One of the best ways to get a real idea of where your money is going is to track every expense. Most financial gurus (and personal finance bloggers) will tell you that. And that’s what I’ve been doing since August of 2007. Or at least, I’ve been trying to track everything since then. I’ve mentioned before that I have quite a few ways I keep track of my money.
I’ve noticed that I’ve been slacking off when it comes to keeping track of the things that I usually track. With walletproof, I’ve only been actively adding my dining out expenses (including my lunch spending in the cafeteria). There are repeated expenses and income that I’ve allowed to continue on the site, but I haven’t readjusted them to coincide with the correct days. And I mentioned before that I started using a program called NutriSum, where you track your weight, eating habits, and exercise. At the beginning, I was logging my progress every day. Now I log the information when I remember to, and sometimes go back days to fill in the missing numbers.
So what does this mean? I think for me, tracking everything gave me a sense of control; I knew where everything went, and I could watch as I reached my budgeted limit for the different spending categories. But now that I have an idea of where things are going (especially with the help of my other tracking websites like Mint), and can set my limits there. I think I have only been tracking dining expenses because I use credit cards or online bill pay for most purchases, which makes everything easy to track online. The only thing I spend cash on (usually) is food at the cafeteria. Going to those websites every once in a while to confirm that I am staying within my limits (and as a bonus, I can monitor any suspicious activity with any of my accounts) seems to get the job done.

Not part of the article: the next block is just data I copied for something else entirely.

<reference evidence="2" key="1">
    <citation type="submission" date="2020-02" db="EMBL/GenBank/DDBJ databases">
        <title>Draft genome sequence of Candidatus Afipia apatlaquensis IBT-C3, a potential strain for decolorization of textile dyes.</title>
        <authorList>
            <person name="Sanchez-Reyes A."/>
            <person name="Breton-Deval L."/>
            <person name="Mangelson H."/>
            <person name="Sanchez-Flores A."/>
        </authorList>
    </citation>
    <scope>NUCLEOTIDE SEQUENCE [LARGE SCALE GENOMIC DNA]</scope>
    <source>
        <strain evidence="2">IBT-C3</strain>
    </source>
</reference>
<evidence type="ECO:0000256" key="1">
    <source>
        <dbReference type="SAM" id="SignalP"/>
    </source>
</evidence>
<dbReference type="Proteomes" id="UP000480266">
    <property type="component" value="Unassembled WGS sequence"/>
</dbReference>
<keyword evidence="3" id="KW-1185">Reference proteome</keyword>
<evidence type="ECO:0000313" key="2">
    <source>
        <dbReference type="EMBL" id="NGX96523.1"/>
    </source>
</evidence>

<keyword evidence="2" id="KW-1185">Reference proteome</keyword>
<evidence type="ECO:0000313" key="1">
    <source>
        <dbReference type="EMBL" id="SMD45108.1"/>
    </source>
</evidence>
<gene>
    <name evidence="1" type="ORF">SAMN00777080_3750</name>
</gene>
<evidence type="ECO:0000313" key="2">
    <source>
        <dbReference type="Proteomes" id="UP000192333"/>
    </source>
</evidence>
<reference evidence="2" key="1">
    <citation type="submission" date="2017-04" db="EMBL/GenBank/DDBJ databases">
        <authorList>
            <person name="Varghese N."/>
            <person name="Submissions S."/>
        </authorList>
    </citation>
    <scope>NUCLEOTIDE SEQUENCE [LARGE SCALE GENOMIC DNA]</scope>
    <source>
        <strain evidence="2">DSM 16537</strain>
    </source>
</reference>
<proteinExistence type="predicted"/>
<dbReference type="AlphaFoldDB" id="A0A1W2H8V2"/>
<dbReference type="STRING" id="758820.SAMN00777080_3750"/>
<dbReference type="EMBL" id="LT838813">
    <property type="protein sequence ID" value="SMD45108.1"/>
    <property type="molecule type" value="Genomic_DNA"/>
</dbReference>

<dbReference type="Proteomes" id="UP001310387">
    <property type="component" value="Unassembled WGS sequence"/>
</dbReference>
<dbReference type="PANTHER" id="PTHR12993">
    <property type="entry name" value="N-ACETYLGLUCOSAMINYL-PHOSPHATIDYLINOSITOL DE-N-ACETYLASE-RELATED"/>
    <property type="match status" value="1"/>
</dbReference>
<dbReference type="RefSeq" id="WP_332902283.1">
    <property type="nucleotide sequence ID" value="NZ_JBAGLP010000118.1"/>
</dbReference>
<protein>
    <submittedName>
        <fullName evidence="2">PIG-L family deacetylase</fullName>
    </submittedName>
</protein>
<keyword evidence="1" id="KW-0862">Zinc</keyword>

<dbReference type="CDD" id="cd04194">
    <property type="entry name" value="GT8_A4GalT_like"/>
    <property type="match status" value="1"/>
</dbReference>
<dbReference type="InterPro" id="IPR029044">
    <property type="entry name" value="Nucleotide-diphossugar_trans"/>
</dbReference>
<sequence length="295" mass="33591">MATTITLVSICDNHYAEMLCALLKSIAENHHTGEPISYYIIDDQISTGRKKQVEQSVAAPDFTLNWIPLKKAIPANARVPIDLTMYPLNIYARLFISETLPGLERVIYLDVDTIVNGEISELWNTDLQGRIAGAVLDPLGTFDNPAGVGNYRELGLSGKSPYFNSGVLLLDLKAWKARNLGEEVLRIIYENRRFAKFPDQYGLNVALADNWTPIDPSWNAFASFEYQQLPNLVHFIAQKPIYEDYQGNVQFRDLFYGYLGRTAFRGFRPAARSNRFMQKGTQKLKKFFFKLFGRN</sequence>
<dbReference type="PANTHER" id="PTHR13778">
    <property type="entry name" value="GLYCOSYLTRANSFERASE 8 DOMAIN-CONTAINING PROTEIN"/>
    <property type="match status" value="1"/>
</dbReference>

I never have been a big spender. I do occasionally have a spendy month when I buy something that’s long-term (updated wardrobe, new glasses, computer, car) or for birthdays and Christmas (I like buying things for my family). But those occasional purchases are budgeted in, and wont happen too often.
As for the health tracking, I think that it got me started on healthier habits, and made me aware of what I should be doing. I’ve now started eating breakfast every day (mmmm oatmeal!), been drinking more water, and avoiding snacks after dinner. I’m not as good with the whole grains and fruits/veggies goal, but I do remain aware of what I’m putting on my plate, both as I go through the grocery store, and when I pick my meals at the cafeteria. And I’ve been trying to stick to my exercise regimen (2-3 times per week to start), though I sometimes do 2 instead of 3 days. But I know what I need to do, and can remind myself that I am working towards a healthier life.
Do you track every penny? Should I be?